Seven Principles for Reforming Financial Benchmarks

Rosa Abrantes-Metz, David Evans, Mar 05, 2013

 

A number of regulators have been looking at how to dig financial markets out of the Libor mess. There isn’t much disagreement that bank-run benchmarks based on made-up numbers that can be readily manipulated have to be very significantly reformed. The problem is figuring out how to reform and what to replace them with, particularly given the large variety of benchmarks potentially at stake. It isn’t possible to simply abandon these benchmarks and parties to contracts have continued to use the existing ones, well-known warts and all, because they need something.

The International Organization of Securities Commissioners (IOSCO) is the latest body to weigh in on what to do. We were invited to comment on it. You can read what we said here. We used this as an opportunity to elaborate on our earlier analysis of the Wheatley Review findings. We make seven key points:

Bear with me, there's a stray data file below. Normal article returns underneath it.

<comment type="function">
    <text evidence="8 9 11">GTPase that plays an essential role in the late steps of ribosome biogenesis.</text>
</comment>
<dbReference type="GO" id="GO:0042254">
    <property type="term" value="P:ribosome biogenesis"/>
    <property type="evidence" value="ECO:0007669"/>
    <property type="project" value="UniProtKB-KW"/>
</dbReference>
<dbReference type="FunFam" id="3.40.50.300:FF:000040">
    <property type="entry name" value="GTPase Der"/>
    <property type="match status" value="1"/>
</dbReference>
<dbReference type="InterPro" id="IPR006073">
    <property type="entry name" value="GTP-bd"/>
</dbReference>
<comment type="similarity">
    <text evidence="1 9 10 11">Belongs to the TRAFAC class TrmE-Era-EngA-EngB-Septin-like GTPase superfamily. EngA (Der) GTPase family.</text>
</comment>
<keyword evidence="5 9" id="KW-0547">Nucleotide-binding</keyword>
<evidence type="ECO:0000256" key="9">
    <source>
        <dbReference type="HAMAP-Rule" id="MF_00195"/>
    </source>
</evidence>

1. First, whenever possible benchmark indices should be based on actual transactions as opposed to quotes. This offers a number of advantages, not the least of which being its robustness (though not immunity) to fraud and manipulation. Where a transactions basis is not viable, the second-best alternative is to use committed quotes. The final option, uncommitted quotes of the type used for LIBOR, should not be adopted.
  2. Second, some care should be taken in the manner of calculating the benchmark given the input data (either transactions or committed quotes).

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